I think it is hallway of the Chicago Tribune building which is decorated by quotations on journalism and the freedom the press carved into the stone walls. Many are inspiring, most are sonorous and a few are pompous.
I have a new candidate for this collection. Its language is in the informal style of the 21st century rather than the more formal wording of earlier eras. Nick Denton, the founder of Gawker, wrote a 4,000-word memo to his staff this week brutally critical of both himself and some senior members of the groups’ staff (background here). This paragraph leapt at me:
“Editorial management’s mission for next year is simple. Here’s your budget. Break some stories. Expose the story behind that story. Say what others cannot or will not. Make us proud. This is the one of the greatest editorial openings of all time. Don’t fuck it up!”
Gawker has a claim to be the most successful online journalism start-up on the planet (despite the fact that some journalists don’t think it’s good journalism). What Denton’s rallying cry illustrates so well is that in the digital era much changes, but not everything does. Adjust the prose style and that paragraph could have been written or spoken by any galvanising editor of the past three centuries. It belongs on a wall somewhere.
Serious people debating journalism in the digital age want to think more about trust. Trust in serious journalism is important and essential, but for reasons I’ll try to explain, it’s the wrong focus for efforts to adapt journalism to disruption. The better benchmark is value.
If journalists are to keep telling us what’s actually happening in an information-saturated world, they need, among other things, be trusted as reliable. Trust is a necessary – but not sufficient – condition for journalism to rebuild. Here are a few reasons why worrying about trust is both vital and a distraction:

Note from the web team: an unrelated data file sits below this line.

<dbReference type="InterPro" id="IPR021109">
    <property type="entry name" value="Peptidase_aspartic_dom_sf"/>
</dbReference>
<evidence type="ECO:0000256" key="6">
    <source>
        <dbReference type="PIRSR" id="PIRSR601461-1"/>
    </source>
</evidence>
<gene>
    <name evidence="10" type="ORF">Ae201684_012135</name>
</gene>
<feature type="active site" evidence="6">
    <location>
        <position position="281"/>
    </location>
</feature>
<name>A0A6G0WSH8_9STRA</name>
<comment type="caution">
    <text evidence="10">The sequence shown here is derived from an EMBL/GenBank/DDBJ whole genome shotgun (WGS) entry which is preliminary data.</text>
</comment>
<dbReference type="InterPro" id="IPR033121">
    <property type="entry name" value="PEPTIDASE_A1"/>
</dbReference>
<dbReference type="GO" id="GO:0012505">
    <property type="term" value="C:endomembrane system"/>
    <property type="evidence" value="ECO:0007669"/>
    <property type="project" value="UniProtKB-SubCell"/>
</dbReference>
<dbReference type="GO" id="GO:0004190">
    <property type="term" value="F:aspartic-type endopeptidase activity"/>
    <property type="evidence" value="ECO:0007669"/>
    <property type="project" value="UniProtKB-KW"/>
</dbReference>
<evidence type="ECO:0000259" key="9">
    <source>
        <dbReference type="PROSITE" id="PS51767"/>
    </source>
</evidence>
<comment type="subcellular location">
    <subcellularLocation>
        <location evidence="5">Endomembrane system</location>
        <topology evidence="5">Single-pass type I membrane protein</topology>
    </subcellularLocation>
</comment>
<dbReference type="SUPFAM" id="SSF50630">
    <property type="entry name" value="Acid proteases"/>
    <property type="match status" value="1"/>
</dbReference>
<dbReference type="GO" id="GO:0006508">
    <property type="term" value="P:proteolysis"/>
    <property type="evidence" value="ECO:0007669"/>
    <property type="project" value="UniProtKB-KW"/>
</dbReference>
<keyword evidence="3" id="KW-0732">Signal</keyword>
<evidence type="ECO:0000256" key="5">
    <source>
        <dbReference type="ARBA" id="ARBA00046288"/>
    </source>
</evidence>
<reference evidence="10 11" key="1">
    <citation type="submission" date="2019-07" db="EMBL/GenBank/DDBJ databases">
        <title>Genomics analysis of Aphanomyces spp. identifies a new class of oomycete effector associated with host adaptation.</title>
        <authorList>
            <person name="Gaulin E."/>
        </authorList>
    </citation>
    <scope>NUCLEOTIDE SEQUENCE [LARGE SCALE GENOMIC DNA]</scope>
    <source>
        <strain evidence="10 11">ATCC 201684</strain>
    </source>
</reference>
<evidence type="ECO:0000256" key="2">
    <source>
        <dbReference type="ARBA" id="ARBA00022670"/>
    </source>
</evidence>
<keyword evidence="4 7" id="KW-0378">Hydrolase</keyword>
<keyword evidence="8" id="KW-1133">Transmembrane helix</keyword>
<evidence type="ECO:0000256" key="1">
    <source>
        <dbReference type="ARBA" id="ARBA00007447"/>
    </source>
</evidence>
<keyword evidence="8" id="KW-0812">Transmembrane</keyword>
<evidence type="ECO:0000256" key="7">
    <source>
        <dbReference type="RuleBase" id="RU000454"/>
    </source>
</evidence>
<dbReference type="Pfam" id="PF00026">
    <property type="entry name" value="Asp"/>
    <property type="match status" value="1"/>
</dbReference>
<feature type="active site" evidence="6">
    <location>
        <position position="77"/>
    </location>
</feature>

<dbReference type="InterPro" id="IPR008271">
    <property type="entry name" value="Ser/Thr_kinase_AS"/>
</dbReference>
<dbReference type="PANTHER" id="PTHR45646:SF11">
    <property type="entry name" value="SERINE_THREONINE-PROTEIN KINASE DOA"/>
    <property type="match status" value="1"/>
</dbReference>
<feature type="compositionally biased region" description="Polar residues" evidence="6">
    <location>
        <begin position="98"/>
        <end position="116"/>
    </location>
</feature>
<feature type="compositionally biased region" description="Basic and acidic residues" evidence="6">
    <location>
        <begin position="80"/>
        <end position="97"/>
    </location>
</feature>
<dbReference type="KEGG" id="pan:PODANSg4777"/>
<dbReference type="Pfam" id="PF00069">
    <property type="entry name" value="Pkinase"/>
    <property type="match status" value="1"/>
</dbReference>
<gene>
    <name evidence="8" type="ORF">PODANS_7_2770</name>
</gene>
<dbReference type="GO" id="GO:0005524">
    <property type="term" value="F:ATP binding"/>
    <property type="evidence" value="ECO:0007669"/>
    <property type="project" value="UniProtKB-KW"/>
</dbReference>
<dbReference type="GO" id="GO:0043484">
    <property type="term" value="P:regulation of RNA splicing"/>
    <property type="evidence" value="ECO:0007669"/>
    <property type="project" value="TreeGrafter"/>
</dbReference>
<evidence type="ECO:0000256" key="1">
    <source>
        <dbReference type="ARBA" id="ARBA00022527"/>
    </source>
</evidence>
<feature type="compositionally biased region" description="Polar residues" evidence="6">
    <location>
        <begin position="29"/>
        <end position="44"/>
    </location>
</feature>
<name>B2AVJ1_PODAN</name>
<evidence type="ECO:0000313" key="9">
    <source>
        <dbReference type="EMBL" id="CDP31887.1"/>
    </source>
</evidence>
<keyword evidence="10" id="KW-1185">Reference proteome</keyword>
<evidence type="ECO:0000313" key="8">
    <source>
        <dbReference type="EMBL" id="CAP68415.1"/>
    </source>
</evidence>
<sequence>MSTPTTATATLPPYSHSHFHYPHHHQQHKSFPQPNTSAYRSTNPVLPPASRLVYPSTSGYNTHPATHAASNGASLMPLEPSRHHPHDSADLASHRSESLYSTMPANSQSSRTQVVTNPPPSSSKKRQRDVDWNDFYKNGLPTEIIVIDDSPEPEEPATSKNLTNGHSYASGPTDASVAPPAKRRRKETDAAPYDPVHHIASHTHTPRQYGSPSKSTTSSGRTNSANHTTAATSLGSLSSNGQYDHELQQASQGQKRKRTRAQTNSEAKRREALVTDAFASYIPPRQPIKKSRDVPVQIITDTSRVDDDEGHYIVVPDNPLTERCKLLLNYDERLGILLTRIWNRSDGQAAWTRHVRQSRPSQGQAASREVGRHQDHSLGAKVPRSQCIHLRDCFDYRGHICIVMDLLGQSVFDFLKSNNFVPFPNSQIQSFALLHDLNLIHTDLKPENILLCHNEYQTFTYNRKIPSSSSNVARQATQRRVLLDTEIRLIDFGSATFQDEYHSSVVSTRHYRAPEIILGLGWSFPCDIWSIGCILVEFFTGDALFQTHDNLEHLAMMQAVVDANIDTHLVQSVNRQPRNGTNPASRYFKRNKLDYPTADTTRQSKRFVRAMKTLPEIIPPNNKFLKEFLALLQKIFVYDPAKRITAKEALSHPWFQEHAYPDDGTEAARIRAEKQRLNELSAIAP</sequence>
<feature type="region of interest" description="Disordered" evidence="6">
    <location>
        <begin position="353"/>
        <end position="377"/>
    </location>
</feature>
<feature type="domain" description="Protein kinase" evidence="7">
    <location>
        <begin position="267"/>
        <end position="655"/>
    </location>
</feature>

- Digital democratises publishing by replacing one-to-many news distribution with many-to-many. Less attention and trust will be placed in large institutions churning out news when people can take news as recommended by people they know.
- Consumers of news are naturally and rightly wary of news publishers of any size who are in the midst of a business model crisis: editorial values get changed. Objectivity and neutrality are questioned as they have not been for a century. The extreme example: the British newsrooms where market share loss made editors so desperate they began hacking phones and bribing sources on a wide scale.
- The tough economics of digital publishing have led to “native advertising” which frequently blurs the distinction between editorial and paid promotion. No surprise that users of these sites are growing mistrustful.
- Trust is only indirectly connected to solving the business model problem. In the print era, Britain read a lot of newspapers per head (regularly in the world top ten). The BBC had high trust levels but papers did not and never did have. (In this brief Storify, Emily Bell of Columbia tries to get this across).
- Lastly, isn’t the fact that people don’t take everything the news media say at face value as a good thing? Some scepticism is healthy.
- In free societies, trustworthiness isn’t something that can organised. Outlets which want to be trusted have to compete to earn that reputation. And there will be arguments about how to judge reliability.
I’m in favour of everything which is being bandied about as likely to build trust with digital tools: Continue reading →